In this week’s parasha we read:
“You may slaughter from your cattle and sheep…as I have commanded you.” (Devarim 12:21)
Shechita is the Jewish religious, humane method of slaughtering permitted animals and birdsfor food. It is mandated in the Torah – the source of all Jewish Law. It is the only method of producing kosher meat and poultry allowed by Jewish law. The source is the above verse. The precise method has been handed done, by Oral Tradition, since Moses, as conveyed in the verse in the phrase, as I have commanded you.
Shechita is performed by a highly trained Shochet. The procedure consists of a rapid and expert transverse incision with an instrument of surgical sharpness (a chalaf), which severs the major structures and vessels at the neck. This causes an instant drop in blood pressure in the brain and results in the irreversible cessation of consciousness. Therefore, Shechita renders the animal insensible to pain, and dispatches and exsanguinates in one swift action.
English law requires an animal to be stunned before regular slaughter. The mechanical methods that are used are captive bolts for large animals. The animal is shot in the head by a steel bolt that renders it unconscious. Smaller animals are stunned by gas or electric calipers. Poultry are first shackled upside-down and then receive an electric shock by immersing their heads in a water-trough through which a voltage is passed. These methods are not perfect and there is a percentage of times where the stun or electric shock has failed and the animals suffers in pain before the bolt-gun is reloaded, or the electric tongs reapplied.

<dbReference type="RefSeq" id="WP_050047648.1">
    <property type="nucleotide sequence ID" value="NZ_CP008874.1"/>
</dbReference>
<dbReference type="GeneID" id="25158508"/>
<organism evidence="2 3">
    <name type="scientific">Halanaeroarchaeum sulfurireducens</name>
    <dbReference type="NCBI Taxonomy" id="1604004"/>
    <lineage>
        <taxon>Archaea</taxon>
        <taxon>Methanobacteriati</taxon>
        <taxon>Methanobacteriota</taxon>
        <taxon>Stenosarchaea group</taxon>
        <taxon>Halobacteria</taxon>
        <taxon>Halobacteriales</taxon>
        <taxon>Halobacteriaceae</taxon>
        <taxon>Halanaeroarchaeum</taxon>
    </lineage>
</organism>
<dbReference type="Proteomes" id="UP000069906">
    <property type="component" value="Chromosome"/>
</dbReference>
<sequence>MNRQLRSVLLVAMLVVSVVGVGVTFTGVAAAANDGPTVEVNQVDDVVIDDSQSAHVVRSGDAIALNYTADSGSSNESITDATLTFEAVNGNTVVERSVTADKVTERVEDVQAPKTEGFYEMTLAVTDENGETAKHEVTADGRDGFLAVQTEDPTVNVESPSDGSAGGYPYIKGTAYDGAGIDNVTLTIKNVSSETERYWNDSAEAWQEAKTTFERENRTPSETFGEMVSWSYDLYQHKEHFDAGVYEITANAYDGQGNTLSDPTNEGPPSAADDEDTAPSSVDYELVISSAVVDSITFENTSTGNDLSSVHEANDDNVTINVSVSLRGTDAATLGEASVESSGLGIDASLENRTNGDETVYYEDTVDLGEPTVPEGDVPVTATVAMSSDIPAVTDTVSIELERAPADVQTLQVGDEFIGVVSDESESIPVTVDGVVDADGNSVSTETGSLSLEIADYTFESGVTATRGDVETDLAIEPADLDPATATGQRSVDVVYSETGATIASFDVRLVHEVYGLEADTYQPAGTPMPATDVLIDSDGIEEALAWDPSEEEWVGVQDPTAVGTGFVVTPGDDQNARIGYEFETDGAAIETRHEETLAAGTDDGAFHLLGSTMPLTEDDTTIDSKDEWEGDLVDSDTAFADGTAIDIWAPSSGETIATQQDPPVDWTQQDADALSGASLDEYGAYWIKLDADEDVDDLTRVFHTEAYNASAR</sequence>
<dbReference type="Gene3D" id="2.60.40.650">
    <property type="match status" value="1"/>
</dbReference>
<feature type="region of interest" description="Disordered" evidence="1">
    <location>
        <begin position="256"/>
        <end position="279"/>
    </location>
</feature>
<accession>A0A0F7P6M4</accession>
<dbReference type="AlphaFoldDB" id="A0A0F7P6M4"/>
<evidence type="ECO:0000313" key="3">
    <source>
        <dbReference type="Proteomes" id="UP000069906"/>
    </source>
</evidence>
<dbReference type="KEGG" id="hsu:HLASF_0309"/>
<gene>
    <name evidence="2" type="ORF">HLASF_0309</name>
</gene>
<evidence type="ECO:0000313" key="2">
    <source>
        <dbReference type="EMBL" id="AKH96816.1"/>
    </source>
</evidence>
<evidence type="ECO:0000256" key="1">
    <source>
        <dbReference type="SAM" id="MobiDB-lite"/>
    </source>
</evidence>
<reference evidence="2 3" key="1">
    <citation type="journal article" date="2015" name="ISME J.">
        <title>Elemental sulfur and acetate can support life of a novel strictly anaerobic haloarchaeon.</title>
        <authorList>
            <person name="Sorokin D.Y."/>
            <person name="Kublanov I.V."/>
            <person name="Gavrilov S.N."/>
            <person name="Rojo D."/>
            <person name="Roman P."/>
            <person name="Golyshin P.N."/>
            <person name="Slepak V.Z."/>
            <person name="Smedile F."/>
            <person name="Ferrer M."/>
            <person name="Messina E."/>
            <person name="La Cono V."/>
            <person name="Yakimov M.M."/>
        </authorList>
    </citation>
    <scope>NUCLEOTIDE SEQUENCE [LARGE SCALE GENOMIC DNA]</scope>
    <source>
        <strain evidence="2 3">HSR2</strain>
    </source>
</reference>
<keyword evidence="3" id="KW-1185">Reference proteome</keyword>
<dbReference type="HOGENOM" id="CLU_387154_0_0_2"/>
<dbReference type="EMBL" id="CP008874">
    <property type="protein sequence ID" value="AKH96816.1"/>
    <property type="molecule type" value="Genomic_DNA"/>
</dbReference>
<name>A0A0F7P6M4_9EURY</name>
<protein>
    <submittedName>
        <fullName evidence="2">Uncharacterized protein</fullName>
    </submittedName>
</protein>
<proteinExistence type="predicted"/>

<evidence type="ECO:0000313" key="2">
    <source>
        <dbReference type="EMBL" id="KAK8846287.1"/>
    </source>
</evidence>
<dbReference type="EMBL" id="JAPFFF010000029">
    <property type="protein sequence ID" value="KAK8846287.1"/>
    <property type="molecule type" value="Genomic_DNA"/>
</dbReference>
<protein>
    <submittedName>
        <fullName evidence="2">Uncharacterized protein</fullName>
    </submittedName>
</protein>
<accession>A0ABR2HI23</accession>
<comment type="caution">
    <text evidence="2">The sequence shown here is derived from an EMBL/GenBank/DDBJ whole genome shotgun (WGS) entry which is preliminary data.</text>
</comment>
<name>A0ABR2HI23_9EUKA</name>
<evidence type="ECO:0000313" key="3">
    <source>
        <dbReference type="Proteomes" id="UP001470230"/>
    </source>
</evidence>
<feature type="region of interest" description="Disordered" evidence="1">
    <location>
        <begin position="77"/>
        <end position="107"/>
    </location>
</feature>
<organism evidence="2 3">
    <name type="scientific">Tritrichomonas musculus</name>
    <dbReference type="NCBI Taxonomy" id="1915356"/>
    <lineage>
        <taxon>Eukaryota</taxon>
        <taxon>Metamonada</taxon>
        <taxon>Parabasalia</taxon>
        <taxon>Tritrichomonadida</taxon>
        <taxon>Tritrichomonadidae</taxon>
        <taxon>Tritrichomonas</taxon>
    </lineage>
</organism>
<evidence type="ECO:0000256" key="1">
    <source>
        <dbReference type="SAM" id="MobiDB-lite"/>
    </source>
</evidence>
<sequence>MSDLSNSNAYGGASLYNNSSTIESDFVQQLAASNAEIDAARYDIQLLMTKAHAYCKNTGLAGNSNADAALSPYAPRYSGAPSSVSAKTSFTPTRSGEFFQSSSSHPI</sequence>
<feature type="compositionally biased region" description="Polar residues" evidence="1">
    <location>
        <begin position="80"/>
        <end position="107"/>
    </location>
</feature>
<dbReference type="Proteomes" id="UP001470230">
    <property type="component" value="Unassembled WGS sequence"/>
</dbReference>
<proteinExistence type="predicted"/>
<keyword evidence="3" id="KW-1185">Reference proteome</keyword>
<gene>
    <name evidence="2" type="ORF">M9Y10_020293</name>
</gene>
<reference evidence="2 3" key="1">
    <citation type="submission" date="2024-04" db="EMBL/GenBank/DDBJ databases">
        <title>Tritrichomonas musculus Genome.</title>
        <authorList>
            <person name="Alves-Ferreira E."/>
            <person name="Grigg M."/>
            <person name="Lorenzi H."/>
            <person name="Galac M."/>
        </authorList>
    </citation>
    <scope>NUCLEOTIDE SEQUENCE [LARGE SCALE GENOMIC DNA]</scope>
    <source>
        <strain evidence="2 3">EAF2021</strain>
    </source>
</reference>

A kosher animal/bird must be healthy and uninjured at the time of shechita. All the mechanical methods outlined above are forbidden in shechita because they cause injuries to the animal or bird before slaughter. It must also be definite that the animal has been slaughtered by shechita alone and its death is not caused by, or in conjunction with, another method.
The law in the UK recognises that these conventional stunning methods are not permitted for kosher food and legislates for shechita to be exempted from such stunning, provided the animal is “shechted” by a duly licensed Shochet. As mentioned above, when the shechita incision is made, it severs the major organs, arteries and veins, thereby causing a massive and immediate drop in blood-pressure in the brain. At the moment that blood-flow to the brain is lost, all awareness ceases and there can be no recovery from unconsciousness. Thus, although shechita is not a conventional stun, it provides the equivalent.
We make no claim that shechita is the most humane method of slaughter. It is, however, a humane method and justly protected in law.
(For further information: https://www.shechitauk.org/)